Many Olympic competitors illuminate an event with their distinguished performances, but few spark a complete transformation of the rules.
Park Si-Hun's victory in the light middleweight division at the Seoul Games of 1988 was not just controversial, it was truly impugnable.
The South Korean boxer took the gold medal following a highly disputed 3-2 decision in the final against much-fancied American Roy Jones Jr., and the fight will forever go down as one of the biggest travesties in Games history.
Jones cruised into the showpiece bout in Seoul and was one of the USA's top medal hopes and iconic Olympians; he stormed out of the ring, embittered and infuriated, having lost a fight despite landing a staggering total of 86 punches to his opponent's 32.
No one bar the scorers — three of whom were eventually banned from the sport for life - was left in any doubt: this was an absurdly one-sided bout.
Park reportedly apologised to Jones as a result of the fight, and an entirely new scoring system was subsequently employed after the Games. The IOC's judging methods now rely upon a 'count of blows that obviously connect', rather than a reliance on theoretically objective judgement.
It was not an isolated controversy in Park's route to gold: his third-round bout with Vincenzo Nardiello saw the Italian comfortably take the first two rounds, but had to be dragged screaming out of the ring after the Korean took the third and was promptly crowned the victor.
The backdrop to the farcical decisions made in 1988 was South Korea threatening to withdraw altogether from the Los Angeles Olympics four years earlier after officially protesting against a series of hugely controversial calls in favour of American boxers against their medal-hopefuls. The sense of injustice following Jerry Page's victory over Kim Dong-Kil was, in particular, very sorely felt.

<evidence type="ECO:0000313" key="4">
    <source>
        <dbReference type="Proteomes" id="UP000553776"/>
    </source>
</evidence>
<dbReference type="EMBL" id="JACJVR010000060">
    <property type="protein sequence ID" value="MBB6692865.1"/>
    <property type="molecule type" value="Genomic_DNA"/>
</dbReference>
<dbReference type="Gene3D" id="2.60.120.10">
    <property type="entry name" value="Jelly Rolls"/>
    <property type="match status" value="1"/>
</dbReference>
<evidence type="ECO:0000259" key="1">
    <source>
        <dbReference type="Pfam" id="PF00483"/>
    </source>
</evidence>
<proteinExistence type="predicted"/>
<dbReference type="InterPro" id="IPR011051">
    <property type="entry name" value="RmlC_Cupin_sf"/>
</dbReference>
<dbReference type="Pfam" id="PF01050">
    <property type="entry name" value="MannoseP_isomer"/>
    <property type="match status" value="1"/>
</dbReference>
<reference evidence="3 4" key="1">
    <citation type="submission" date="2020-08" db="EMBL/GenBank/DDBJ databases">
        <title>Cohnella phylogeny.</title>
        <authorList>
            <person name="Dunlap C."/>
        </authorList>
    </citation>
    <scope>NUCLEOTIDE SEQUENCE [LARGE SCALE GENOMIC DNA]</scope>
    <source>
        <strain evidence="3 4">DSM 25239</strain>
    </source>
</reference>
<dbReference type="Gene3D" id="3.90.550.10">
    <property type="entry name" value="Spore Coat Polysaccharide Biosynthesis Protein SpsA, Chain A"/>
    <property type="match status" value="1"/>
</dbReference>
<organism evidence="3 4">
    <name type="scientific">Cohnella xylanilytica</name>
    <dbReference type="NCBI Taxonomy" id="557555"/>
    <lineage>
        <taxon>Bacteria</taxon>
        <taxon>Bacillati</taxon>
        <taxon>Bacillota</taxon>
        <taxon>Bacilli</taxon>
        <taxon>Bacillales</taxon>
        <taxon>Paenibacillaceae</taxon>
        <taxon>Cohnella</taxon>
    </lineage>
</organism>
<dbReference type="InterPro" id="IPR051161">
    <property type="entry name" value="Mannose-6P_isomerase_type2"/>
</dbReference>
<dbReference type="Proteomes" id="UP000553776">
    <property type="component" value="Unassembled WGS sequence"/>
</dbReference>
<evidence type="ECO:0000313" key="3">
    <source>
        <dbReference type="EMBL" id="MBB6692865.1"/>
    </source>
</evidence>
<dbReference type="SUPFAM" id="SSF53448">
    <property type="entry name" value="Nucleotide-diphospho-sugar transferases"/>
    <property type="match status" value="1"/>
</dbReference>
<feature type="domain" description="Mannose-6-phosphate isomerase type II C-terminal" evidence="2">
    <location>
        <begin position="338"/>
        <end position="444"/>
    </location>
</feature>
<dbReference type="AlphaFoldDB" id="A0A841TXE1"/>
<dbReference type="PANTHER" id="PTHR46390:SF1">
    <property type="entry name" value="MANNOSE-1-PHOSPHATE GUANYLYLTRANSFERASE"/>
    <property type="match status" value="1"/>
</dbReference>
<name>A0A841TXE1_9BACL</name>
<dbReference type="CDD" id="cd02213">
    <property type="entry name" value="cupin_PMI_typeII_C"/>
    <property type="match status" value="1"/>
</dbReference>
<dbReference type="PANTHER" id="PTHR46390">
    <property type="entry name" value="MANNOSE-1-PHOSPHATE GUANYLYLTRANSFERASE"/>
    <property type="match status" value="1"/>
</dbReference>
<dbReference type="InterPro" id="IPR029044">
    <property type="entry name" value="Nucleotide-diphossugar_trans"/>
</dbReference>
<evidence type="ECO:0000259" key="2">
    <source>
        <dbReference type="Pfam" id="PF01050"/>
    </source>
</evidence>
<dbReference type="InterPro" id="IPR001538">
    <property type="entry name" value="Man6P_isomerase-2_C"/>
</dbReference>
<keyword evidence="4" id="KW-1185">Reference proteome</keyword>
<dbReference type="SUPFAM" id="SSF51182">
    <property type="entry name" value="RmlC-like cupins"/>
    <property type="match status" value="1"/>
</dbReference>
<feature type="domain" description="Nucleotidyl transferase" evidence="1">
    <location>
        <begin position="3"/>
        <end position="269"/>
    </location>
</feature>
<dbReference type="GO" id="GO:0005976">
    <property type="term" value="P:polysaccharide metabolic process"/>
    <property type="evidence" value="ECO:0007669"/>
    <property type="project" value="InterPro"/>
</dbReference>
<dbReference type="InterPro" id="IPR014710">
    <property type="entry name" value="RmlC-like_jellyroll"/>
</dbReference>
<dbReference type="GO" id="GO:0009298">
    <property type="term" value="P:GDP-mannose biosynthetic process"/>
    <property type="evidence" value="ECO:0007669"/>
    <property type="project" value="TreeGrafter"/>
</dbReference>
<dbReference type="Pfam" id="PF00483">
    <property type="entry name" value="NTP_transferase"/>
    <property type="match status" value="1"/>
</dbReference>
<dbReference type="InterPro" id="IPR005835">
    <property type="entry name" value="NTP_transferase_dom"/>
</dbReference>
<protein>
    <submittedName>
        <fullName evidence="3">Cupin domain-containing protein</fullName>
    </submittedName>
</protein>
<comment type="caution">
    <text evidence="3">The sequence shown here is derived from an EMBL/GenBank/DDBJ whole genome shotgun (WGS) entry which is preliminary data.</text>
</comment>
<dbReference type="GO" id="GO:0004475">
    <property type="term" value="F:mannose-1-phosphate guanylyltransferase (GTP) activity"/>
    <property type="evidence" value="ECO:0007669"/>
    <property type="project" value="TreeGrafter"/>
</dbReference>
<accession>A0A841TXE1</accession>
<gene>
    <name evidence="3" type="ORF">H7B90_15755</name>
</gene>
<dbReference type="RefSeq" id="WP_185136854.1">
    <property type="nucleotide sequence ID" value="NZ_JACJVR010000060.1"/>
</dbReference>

Jones went on to win the Val Barker trophy awarded to the best boxer of the Games, and to become one of the best pound-for-pound boxers the sport has ever seen.
While Jones went on to be named 'fighter of the decade' for the 1990s by the American boxing writers' association and remains forever hopeful that the decision will one day be overturned, Park has seemingly drifted into a post-Games abyss — at least to the wider public's view.
And where is he now?
Despite being just 22-years-old at the Seoul Games, Park's boxing career essentially ended with his gold medal.
Park officially retired from boxing without turning professional later in 1988 and instead turned his attention to his studies.
Born in Haman County, the Korean did not travel far to embark on a bachelor's degree in physical education at Kyungnam University.
He served as a high school PE teacher in Jinhae, Gyeongsangnam-do after earning his degree, before he eventually left education to pursue a career back in boxing.
In 2001, Park was named an assistant coach of the South Korea national amateur boxing team, and he was finally reunited with the sport in which he had gained such unlikely and controversial success.
Seven years later, he went on to participate in the inaugural World Youth Amateur Boxing Championships as the coach of Team Korea.
Park is currently the coach of the South Korea national reserve boxing team.
While Park was openly embarrassed by his victory and has not spoken about it since, Jones has been more open.
''His country paid him a lot of money for winning that gold medal, and that made a big difference in his life,'' Jones said back in 1997 after tearfully accepting an Olympic Order in the form of a large silver bracelet from the IOC.
"Myself, if it was me, I think I would have given it (gold medal) back. But I can understand that and accept it.
''He wasn't supposed to say it, but he told me he could not believe what the judges were doing to me,'' Jones recalled. "I deserved it."
Winning a gold medal is a dream come true for any Olympic competitor, but Park may reflect back on his triumph as a nightmare.
As for Jones, he is left to meditate on the 'Serenity Prayer' each and every night: "God grant me the serenity to accept what I cannot change..."